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It’s rare that a movie puts you into the mindset of its protagonist the way that Elizabeth Olsen’s performance does in Sean Durkin’s surprising “Martha Marcy May Marlene” (that’s a mouthful, innit?). Even though she’s the sister of Mary Kate and Ashley Olsen, Elizabeth looks more like a younger version of Vera Farmiga than either of her factory-made sisters. Seeing this excellent performance by the less-famous Olsen sister seems like the time I spent being tortured by my sisters’ ad nauseum playing of the VHS tapes of “Brother for Sale” and “How the West Was Fun” when I was a kid has finally paid off.
The less you know about “Martha Marcy May Marlene,” the better, but I’ll let the skeleton slip for the curious. Olsen plays a young woman named Martha who escapes from a strange cult and manages to reconnect with her sister (Sarah Paulson). Martha temporarily moves in with her sister and her sister’s husband (Hugh Dancy). Olsen’s character then attempts to assimilate into the world her sister has provided for her, but the looming specter of her recent past begins to taint her grip on reality. That starts to cramp the lifestyle her sister’s family had before their unexpected visitor arrived.
The brilliance of Durkin’s handling of the material is that the film is told in a fractured narrative that reflects the mindset of its lead. The movie shifts between her time in the cult, and her time at her sister’s home, and as the narrative progresses, the grip on reality slips as paranoia slowly creeps in and takes over.
Her time in the cult is dominated by the presence of Patrick (John Hawkes), the group’s mysterious and devilishly manipulative leader. Like any fraudulent messiah, Patrick is charismatic and can turn on the warmth at the flick of a switch to disarm his would-be followers. Even though Martha has found her way out of the depraved lifestyle she was caught up in, the mind games Patrick played have brought a cloud upon her perspective. Not even the comfortable, upper-class setting she’s found herself in can bring her respite, making for explosive drama as her family has to deal with it.
“Martha Marcy May Marlene” resides at number one on Christian Toto’s top ten of 2011, and with good reason, as it is certainly one of the finest films of last year. Innovative in its approach, it tells a frightening and compelling story in a deceptively complex manner that allows you to get close to a character in a way that few movies are able to achieve. Durkin’s feature debut has announced two talents worth keeping up with in the future, the gifted Olsen and Durkin himself.
Other Noteworthy Releases
Puss in Boots: More celebrity voices coming out of CGI animals that make pop culture references! It seems the “Shrek” franchise will never just shut up and die.
J. Edgar: My buddy and fellow Parcbencher Greg Victor efficiently eviscerated Clint Eastwood’s latest exercise in mediocrity as a director. Eastwood’s work as a movie star has made him an American icon, but his status as such seems to have earned him a pass when he gets behind the camera and makes dull movies like this. Leonardo DiCaprio’s portrayal of Hoover, like so many of his “performances,” is one where you can see the acting cogs clicking away in his brain.
Tower Heist: While Brett Ratner is a director who happens to be piggy and a hack, the prospect of Eddie Murphy returning to non-family oriented comedies where he belongs intrigues me.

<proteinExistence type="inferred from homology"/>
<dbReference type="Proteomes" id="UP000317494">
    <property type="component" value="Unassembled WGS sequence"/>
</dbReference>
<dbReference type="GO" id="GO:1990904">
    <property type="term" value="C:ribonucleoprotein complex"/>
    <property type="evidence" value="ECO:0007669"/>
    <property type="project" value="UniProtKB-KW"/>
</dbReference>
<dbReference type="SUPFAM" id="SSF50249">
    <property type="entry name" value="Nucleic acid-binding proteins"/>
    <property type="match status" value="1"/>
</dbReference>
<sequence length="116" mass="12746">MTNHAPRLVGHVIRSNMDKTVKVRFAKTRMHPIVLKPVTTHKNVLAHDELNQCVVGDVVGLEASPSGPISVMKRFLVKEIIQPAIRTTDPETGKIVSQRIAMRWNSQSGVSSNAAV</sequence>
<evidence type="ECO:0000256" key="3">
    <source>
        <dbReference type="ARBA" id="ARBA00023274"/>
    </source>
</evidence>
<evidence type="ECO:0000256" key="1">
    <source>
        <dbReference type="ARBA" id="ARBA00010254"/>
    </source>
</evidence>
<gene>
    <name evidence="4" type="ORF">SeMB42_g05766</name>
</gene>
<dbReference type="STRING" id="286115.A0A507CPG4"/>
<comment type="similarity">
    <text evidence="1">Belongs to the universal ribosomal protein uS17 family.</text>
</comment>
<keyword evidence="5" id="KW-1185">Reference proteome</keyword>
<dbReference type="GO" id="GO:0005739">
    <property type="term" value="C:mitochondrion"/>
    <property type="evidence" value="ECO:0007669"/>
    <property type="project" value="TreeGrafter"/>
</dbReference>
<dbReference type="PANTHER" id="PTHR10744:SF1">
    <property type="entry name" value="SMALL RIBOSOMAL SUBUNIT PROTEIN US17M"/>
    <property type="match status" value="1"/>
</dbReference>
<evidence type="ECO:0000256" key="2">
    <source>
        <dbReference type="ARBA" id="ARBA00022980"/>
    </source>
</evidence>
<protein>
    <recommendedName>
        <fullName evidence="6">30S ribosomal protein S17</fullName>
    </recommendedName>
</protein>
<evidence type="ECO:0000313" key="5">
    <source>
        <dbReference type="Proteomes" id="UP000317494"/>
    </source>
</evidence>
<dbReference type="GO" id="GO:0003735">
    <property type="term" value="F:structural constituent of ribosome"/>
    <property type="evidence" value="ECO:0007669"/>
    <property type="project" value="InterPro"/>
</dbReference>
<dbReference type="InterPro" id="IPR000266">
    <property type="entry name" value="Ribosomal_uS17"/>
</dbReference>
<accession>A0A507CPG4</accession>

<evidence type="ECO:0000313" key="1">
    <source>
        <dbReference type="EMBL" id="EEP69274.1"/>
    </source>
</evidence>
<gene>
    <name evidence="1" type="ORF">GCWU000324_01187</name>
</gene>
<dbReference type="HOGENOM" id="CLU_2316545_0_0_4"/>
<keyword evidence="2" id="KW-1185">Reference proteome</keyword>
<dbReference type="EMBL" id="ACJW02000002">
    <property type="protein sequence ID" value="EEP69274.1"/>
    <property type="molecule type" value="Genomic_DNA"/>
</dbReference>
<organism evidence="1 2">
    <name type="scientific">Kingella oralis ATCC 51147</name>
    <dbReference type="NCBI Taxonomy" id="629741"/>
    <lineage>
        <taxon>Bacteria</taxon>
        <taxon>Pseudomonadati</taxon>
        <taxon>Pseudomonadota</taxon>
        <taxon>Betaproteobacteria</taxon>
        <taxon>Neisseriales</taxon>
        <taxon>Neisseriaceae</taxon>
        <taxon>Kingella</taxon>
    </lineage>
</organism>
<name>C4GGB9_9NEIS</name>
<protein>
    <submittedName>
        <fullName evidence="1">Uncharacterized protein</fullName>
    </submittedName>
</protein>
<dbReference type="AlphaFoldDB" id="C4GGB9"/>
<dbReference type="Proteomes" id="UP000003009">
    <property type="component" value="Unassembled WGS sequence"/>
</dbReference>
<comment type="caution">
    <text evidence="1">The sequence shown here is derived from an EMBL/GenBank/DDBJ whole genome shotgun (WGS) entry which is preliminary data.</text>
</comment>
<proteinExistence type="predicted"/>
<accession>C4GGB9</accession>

The Way: Emilio Estevez directs his old man in this film, which found a strong following from a faith-based audience.
Anatomy of a Murder: Criterion is releasing a deluxe edition of Otto Preminger’s classic starring Jimmy Stewart, Lee Remick, and the recently-late, great Ben Gazzara. The cover art wisely keeps the iconic elements of the original poster in-tact.
World on a Wire: A made-for-TV sci-fi film by insanely prolific German director Rainer Werner Fassbinder that was recently unearthed and is being given a release with all the Criterion bells n’ whistles.
Fort Apache: The undeniably awesome team of John Ford, John Wayne and Henry Fonda made this film which also features Shirley Temple. It’s one of the holes in my essential-viewing of Ford’s work, and it coming to Blu-ray means it’s high-time for me to catch up.
London Boulevard: A gangster flick starring Colin Farrell, Kiera Knightley, and Ray Winstone, directed by William Monahan, the screenwriter behind films like The Departed and Kingdom of Heaven. I’d be interested if Monahan was a screenwriter whose work intrigued me, but his original work is smug and boring, and his adapted work is only decent because it’s built on the backs of other work by writers who are better than he is.
Unforgiven: One of Eastwood’s better films as a director, but any time he’s in front of the camera, I’m happy. I’d rather watch it every day of the week than “J. Edgar,” maybe it’s because Eastwood’s natural greatness as a screen presence is the complete opposite of DiCaprio’s constant struggle to become something even remotely resembling masculine.
Available on Blu-ray
I Ain’t Scared of You – A Tribute to Bernie Mac: I worked on Bernie Mac’s final film, “Soul Men,” when it shot a few scenes in Memphis. When they were gearing up to film on Beale Street, we were told that when choosing for an appropriate place for Mac and Samuel L. Jackson to cool down between set-ups, it had to be a place that didn’t have stairs, because of Mac’s health issues. He and Isaac Hayes were both in “Soul Men,” and they both passed soon after it wrapped. A terrible loss for both comedy and music.
Available on DVD
This post originally appeared over at Parcbench